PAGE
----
I’ll do my best to make this story short. I’m a student teacher this year at an Oregon high school that is preparing for drastic budget cuts. As such, the budget is nearly gone for production of the student newspaper that I’m helping advise. My mentor teacher and her students were trying not to succumb to doom and gloom, and we started looking for ways to turn this change into an opportunity.

So, again, how does a student newspaper take the prospect of NO MONEY and turn it into an opportunity? First, all of the students agreed to start hustling advertising sales, which is new and kind of scary for a lot of them, but puts them in a situation that is no different than any professional news publication. Second, we started considering affordable (or free!) options for developing an online presence for the newspaper, just in case there were times when we wouldn’t be able to pay for paper publication.

Two years ago a pair of students started developing a website for this paper, and it’s getting close to being ready for launch. But that process is always more complicated than anyone wants it to be. So while that’s in the works, we were looking for free online publishing options. A blog would be the first logical choice, but the school district has blocked any and all social media sites, including blogs. So that was out.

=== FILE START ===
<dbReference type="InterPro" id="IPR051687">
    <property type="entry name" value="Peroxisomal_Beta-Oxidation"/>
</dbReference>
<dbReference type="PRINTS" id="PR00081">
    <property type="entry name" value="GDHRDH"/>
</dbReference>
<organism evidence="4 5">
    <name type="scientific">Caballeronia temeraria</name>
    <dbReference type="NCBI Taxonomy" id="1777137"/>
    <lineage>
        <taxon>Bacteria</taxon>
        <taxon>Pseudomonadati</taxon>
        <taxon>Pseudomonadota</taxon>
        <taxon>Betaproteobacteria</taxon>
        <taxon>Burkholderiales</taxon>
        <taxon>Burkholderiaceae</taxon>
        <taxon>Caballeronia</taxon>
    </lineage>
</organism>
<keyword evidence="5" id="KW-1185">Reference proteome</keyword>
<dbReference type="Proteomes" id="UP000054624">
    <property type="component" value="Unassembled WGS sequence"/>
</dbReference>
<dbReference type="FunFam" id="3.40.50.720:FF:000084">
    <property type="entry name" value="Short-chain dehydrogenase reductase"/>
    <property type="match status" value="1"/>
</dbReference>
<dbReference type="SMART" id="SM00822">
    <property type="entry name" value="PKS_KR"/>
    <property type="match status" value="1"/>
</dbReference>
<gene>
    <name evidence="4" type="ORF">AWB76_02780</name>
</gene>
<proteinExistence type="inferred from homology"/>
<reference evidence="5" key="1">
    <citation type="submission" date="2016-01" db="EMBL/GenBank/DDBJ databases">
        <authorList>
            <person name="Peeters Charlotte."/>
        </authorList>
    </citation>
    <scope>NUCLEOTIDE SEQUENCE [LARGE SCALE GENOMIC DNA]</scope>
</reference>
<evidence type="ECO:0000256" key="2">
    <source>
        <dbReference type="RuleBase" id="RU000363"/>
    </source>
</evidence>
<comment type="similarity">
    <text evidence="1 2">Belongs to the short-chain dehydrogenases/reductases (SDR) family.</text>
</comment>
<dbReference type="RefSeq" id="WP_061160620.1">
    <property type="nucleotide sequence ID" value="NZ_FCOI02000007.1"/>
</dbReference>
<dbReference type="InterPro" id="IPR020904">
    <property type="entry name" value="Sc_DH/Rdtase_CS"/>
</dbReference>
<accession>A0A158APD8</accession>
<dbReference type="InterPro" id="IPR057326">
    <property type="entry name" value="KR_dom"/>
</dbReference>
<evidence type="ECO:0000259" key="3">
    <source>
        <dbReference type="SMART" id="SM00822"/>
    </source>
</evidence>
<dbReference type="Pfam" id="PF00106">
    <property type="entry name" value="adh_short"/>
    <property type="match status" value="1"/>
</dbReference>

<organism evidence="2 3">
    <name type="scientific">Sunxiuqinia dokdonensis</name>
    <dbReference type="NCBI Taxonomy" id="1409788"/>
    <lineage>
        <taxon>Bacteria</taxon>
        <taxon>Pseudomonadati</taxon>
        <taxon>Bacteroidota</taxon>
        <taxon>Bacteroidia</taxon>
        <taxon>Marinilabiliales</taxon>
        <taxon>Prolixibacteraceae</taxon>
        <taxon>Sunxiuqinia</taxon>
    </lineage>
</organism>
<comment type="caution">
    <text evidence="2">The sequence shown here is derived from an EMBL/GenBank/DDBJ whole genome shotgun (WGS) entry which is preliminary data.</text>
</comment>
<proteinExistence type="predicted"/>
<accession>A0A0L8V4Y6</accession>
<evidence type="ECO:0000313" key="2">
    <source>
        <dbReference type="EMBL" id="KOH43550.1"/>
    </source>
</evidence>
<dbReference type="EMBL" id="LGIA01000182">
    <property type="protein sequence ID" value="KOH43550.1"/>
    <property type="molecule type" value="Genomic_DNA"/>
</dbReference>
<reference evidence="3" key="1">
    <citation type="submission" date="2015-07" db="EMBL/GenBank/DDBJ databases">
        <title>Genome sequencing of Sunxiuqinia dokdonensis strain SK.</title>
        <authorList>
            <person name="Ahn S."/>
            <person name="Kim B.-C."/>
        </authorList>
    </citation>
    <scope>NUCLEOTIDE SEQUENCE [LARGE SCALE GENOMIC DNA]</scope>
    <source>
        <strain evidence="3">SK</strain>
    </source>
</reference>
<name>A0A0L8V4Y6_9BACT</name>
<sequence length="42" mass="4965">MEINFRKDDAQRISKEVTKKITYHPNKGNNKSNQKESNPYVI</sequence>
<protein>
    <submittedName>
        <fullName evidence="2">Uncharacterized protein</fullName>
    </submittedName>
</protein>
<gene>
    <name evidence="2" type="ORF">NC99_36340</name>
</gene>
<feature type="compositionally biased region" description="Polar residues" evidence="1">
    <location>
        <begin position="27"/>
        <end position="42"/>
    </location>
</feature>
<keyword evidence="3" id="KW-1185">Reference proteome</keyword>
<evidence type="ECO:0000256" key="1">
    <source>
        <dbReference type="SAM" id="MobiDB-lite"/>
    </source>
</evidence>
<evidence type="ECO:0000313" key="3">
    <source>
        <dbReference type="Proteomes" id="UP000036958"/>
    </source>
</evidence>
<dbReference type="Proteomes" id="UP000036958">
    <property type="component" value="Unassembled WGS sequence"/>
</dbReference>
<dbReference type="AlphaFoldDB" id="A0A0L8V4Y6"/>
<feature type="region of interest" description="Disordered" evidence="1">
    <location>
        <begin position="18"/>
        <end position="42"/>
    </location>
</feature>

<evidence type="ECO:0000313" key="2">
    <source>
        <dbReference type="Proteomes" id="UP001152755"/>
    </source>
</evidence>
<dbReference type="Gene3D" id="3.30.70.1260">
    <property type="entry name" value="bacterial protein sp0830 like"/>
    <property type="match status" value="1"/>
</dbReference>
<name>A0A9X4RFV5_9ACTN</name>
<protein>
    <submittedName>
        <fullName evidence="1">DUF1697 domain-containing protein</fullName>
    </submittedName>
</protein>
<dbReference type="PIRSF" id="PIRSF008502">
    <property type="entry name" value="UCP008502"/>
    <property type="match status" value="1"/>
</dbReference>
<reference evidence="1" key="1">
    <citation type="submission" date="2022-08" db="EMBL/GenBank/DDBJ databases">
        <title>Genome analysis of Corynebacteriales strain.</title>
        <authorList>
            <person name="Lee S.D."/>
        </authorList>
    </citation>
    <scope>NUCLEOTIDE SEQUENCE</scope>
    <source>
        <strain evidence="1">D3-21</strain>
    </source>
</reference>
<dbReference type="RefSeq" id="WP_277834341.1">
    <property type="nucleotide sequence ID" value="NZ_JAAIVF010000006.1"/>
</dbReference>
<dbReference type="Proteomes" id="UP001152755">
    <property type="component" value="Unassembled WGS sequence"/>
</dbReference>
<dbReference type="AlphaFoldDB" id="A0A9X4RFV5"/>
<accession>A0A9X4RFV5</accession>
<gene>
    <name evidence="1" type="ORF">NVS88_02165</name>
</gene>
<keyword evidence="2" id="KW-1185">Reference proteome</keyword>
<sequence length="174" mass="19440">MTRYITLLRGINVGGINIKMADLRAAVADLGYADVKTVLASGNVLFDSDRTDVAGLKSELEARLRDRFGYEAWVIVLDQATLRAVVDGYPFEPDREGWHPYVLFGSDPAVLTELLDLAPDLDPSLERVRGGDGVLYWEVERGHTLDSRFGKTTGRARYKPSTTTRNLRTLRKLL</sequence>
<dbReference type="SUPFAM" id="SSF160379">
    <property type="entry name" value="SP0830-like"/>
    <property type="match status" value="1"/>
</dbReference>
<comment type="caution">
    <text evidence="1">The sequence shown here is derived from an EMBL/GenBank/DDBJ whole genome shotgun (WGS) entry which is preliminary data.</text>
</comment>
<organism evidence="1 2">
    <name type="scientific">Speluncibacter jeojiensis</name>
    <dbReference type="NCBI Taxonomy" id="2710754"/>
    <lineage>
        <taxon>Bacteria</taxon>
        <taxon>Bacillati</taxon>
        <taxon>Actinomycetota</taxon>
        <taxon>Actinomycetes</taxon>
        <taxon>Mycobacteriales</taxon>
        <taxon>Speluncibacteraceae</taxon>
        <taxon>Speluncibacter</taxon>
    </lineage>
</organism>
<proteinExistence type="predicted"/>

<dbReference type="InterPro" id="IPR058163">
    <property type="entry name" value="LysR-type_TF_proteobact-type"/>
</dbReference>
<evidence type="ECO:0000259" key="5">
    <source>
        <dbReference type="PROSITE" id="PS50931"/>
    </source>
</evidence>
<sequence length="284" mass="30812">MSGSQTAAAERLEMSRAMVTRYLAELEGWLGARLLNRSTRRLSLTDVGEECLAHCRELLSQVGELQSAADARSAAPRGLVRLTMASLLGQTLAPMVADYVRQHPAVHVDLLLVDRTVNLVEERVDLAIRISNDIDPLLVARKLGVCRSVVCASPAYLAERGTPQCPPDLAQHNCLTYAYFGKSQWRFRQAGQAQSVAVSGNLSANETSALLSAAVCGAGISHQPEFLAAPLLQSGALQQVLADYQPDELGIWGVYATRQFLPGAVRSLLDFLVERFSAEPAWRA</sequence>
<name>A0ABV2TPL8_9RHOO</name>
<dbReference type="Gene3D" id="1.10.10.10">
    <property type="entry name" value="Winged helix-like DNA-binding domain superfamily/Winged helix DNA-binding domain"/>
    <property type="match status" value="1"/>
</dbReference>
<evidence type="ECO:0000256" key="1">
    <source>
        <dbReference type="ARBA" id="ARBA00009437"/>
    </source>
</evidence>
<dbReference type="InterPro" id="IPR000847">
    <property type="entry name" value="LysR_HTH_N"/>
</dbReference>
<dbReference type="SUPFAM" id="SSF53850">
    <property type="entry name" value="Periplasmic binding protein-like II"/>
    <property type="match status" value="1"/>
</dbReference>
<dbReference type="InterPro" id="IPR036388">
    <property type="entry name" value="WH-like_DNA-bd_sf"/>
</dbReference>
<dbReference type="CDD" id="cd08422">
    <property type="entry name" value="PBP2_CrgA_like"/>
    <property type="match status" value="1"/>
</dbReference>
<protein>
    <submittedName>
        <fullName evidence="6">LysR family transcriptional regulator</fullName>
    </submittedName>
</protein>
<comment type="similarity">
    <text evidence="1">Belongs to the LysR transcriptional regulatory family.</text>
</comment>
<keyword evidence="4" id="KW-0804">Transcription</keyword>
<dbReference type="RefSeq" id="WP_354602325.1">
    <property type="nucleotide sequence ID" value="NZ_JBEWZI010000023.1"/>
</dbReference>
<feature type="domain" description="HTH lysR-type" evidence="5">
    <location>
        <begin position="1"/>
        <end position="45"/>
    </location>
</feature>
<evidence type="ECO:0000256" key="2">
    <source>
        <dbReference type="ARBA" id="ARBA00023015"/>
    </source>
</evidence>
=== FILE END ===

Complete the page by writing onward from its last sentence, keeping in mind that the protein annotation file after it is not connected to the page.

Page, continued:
After a bit more digging, I found Issuu.com through an association of journalism teachers in Virginia. Issuu.com is a free (or $20/month for extra features) site that lets you upload just about any kind of document so it can turn into a shiny, almost magical online magazine. The results have a very iPad-y vibe, even when you’re not looking at them on an iPad.